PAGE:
For me, the greatest difference involves bridle skills. Dressage teaches horses to seek contact with the bit while I promise mine that there is a place of perfect peace with absolutely no pressure on rein or bit when they are correct. Dressage sees perfection as constant bit contact. Perfection to me is no bit contact at all.
On a side note, this is how I think of walking the Narrow Path. When we’re completely in God’s will there’s no pressure, no pulling, and perfect peace. That’s what I promise my horses.
Punishing a Try Kills Motivation
Bo knows that rein or bit pressure means he isn’t doing something right. It’s frustrating to try your best but fail anyway. (Who can testify?) Punishment for trying your best kills motivation. I don’t need the guilt of dishing it out when it was totally undeserved. Punishment, or domination, is the last tool to pull from a tool box overflowing with better options, experience, and worthiness. And never to be used unless a horse purposefully declares war.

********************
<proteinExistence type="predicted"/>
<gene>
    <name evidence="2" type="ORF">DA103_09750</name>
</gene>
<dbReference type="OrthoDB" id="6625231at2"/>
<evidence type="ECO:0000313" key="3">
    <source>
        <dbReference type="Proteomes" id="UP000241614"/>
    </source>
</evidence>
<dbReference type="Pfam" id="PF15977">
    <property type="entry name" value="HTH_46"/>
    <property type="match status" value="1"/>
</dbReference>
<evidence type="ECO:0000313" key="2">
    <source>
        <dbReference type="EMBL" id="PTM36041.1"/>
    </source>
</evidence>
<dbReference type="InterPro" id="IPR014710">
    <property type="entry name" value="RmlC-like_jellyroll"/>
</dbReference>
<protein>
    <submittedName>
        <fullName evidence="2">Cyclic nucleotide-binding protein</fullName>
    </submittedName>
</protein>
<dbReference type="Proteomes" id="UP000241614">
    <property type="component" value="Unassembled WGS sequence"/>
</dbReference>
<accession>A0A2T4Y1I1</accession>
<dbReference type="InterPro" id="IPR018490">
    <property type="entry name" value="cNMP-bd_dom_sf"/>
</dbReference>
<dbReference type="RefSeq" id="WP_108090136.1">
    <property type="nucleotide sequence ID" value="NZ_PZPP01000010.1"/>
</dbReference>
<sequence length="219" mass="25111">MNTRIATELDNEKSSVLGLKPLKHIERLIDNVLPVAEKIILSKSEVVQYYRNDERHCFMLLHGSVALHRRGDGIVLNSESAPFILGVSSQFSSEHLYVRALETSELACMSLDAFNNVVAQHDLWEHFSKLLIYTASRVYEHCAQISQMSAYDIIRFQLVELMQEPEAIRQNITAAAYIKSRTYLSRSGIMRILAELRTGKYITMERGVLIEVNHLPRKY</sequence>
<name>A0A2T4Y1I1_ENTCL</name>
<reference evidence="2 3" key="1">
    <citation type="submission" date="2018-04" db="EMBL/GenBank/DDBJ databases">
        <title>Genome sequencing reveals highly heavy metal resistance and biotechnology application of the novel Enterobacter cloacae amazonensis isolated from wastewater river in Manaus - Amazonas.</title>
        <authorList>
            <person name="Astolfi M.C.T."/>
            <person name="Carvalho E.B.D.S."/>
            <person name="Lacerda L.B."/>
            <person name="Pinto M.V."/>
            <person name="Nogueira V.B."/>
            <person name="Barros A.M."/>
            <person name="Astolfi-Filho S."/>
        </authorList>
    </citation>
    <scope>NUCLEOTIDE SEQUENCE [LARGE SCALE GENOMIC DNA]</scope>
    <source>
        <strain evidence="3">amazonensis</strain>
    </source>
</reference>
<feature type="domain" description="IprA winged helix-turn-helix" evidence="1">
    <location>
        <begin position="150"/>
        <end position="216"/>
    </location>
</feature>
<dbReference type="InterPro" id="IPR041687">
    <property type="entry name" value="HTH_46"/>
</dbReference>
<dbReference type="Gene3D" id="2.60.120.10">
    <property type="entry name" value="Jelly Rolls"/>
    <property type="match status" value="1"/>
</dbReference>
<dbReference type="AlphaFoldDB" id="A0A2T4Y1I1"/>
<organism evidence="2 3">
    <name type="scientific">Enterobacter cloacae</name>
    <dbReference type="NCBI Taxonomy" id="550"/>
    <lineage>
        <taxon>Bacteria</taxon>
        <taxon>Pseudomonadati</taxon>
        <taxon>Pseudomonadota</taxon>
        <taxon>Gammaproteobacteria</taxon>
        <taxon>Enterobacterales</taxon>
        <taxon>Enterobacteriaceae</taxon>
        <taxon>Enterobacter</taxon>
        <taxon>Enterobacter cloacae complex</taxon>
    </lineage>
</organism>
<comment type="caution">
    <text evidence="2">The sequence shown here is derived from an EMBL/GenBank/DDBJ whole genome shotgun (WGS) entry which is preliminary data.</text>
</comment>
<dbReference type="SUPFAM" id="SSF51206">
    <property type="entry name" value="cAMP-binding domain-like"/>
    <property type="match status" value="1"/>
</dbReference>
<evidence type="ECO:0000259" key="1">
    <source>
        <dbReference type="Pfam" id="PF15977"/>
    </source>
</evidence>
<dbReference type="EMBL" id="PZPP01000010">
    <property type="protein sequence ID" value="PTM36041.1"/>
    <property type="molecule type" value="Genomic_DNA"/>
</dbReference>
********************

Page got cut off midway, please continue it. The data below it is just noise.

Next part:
I found myself perilously close to the line, over-cueing when Bo was doing everything he could. If you need context, it’s like people who speak different languages screaming at one another thinking that louder will bring greater understanding. That’s the stuff of comedy skits or satire, not horse training.
Or speaking of spiritual matters to people who have yet to meet the Holy Spirit. They don’t understand because they can’t understand. Louder doesn’t help.
Horses are versatile if you give them half a chance. I didn’t.
Not only did the exercise require Bo to be on the bit, but to extend, collect, and do power moves he’d never been taught. I threw a whole bunch of new stuff at him and asked him to do the exercise longer than I should. The right thing would be to ask him, “What happens if” questions or to simply try. But no, I asked him to perform the maneuvers. I hate that I went there, but no damage done. When I reached the crossroads where I had to choose between listening to the coach and being a worthy leader to Bo, I chose wrong.
When I got home I broke down the exercise into its parts. You can only teach a horse one new thing at a time. The foundational skills can be put together in an endless variety of combinations, but those skills have to be in place before you call upon them. Doing otherwise sets your horse up for frustration, anxiety, or retaliation. None are his fault.